But there’s much more work to do, to polish the glass smooth to just the right prescription, with finer and finer tools. The $1-billion project is the largest privately led telescope initiative in history, a global partnership among academic and science institutions.

    “It is 10 years of problem solving challenges, careful thinking, doing something that you have never done before," McCarthy said. "That is why it takes a big team, very talented people, a lot of thought, a lot of planning.”

    The Giant Magellan is slated to begin operation on a Chilean mountain top in 2020, with four of its seven primary mirrors. When the final stages are complete, it will have 10 times the resolution of the Hubble Space Telescope.  McCarthy acknowledges that he probably will not be around to reap its benefits.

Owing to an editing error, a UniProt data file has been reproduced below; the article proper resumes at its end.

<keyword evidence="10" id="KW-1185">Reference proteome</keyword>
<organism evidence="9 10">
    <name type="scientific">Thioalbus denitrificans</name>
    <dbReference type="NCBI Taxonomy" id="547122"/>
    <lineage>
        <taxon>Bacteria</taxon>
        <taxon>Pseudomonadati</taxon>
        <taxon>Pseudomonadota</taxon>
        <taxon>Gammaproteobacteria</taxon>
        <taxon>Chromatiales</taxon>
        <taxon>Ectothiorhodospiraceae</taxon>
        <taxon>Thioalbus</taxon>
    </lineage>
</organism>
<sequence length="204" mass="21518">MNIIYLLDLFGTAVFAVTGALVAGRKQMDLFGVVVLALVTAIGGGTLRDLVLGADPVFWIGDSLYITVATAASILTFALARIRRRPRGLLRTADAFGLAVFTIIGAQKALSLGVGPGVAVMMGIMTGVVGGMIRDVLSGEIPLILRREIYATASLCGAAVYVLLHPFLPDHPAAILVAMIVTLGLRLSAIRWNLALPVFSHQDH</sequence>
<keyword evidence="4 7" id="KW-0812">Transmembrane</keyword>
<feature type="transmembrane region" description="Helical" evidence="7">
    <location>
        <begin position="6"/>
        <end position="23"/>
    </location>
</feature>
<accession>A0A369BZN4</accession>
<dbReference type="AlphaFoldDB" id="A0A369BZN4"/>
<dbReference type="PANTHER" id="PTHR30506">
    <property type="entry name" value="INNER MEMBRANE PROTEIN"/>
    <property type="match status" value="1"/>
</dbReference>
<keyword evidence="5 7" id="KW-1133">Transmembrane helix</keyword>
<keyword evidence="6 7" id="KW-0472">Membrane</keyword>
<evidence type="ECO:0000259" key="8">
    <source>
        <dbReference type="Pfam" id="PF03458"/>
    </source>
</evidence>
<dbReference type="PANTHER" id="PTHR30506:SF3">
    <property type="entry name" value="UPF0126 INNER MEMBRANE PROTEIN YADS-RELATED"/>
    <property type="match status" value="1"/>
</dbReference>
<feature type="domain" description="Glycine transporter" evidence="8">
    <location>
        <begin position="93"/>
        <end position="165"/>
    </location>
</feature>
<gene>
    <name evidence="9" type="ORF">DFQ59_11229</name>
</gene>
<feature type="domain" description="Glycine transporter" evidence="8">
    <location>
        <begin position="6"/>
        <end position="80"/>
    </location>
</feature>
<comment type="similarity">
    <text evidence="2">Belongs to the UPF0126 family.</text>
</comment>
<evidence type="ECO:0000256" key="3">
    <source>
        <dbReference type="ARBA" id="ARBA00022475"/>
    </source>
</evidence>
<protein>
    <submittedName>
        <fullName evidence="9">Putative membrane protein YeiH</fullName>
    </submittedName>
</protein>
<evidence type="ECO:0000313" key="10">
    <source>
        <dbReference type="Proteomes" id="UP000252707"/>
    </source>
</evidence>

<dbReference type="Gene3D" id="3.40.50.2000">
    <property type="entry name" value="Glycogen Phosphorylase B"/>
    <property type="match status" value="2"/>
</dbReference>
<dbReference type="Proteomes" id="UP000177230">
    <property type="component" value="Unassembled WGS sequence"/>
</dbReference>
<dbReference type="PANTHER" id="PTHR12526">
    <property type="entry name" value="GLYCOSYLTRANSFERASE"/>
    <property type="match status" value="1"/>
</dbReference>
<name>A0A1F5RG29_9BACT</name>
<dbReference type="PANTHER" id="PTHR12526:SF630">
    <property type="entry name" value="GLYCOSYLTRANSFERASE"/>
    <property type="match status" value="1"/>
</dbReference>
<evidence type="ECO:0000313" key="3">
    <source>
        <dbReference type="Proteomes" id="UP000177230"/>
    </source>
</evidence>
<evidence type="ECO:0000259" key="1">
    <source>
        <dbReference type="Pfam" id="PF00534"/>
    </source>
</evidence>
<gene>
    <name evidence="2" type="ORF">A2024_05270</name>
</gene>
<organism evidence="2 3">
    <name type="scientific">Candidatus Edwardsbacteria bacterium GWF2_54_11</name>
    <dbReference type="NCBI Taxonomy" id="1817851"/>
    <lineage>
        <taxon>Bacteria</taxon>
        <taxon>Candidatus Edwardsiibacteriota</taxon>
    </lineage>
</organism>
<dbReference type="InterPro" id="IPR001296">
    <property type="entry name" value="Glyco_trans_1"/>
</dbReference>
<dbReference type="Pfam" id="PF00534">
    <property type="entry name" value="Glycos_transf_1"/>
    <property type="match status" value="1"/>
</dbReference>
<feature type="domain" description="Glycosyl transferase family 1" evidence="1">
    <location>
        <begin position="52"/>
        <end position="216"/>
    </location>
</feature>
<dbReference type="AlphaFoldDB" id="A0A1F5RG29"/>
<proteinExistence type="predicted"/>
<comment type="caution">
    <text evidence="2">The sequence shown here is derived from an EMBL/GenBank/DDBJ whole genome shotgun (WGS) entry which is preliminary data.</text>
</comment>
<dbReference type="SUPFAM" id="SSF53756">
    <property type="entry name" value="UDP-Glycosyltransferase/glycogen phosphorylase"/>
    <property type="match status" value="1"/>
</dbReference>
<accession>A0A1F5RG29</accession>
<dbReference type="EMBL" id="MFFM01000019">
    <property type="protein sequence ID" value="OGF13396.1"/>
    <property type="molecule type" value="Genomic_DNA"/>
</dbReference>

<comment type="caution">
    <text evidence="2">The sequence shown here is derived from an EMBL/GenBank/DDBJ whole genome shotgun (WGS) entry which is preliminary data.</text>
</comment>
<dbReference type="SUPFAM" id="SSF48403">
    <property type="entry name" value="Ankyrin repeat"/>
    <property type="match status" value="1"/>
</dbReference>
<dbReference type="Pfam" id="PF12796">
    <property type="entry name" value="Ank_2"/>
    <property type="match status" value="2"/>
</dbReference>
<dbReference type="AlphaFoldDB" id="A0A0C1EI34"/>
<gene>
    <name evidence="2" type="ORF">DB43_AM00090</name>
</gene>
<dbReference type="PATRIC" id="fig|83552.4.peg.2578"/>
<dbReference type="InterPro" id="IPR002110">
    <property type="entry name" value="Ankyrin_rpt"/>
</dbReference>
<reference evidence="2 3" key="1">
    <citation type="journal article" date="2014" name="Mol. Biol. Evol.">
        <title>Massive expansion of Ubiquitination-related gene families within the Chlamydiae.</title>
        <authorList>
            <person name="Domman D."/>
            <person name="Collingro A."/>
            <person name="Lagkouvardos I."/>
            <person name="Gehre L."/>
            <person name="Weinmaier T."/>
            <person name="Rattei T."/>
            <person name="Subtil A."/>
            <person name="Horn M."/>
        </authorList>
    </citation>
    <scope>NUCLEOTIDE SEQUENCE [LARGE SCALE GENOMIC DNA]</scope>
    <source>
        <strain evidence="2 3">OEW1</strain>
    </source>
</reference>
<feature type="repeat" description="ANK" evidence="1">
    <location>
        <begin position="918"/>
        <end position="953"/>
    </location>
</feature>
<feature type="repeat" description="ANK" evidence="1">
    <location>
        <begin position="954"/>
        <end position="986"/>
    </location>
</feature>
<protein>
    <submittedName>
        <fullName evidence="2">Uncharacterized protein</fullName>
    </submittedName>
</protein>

“These kinds of projects are kind of career-length projects or pretty close to it," he said. "So people like myself, we do this knowing that the next generation will be the users. They will be the ones to make the discoveries. Discoveries that we cannot yet even imagine.”

    You May Like

    Turkey, US Splits Deepen Over Support for Kurdish Militants

    Ankara summons American ambassador to protest remarks by State Department spokesman who said Washington does not consider Syria's Kurdish Democracy Union Party (PYD) a terrorist organization

    Obama Seeking $19 Billion for National Cybersecurity

    Move, touted as attempt to build broad, cohesive federal response to cyberthreats, calls for increase in cybersecurity spending across all government agencies

    Video Foreign Policy Weighs Heavy for Some US Voters

    VOA talks to protesters in Manchester, New Hampshire, who sound off on foreign policy issues such as the Guantanamo Bay prison, the Israeli-Palestinian conflict and the wars in Iraq, Syria and Yemen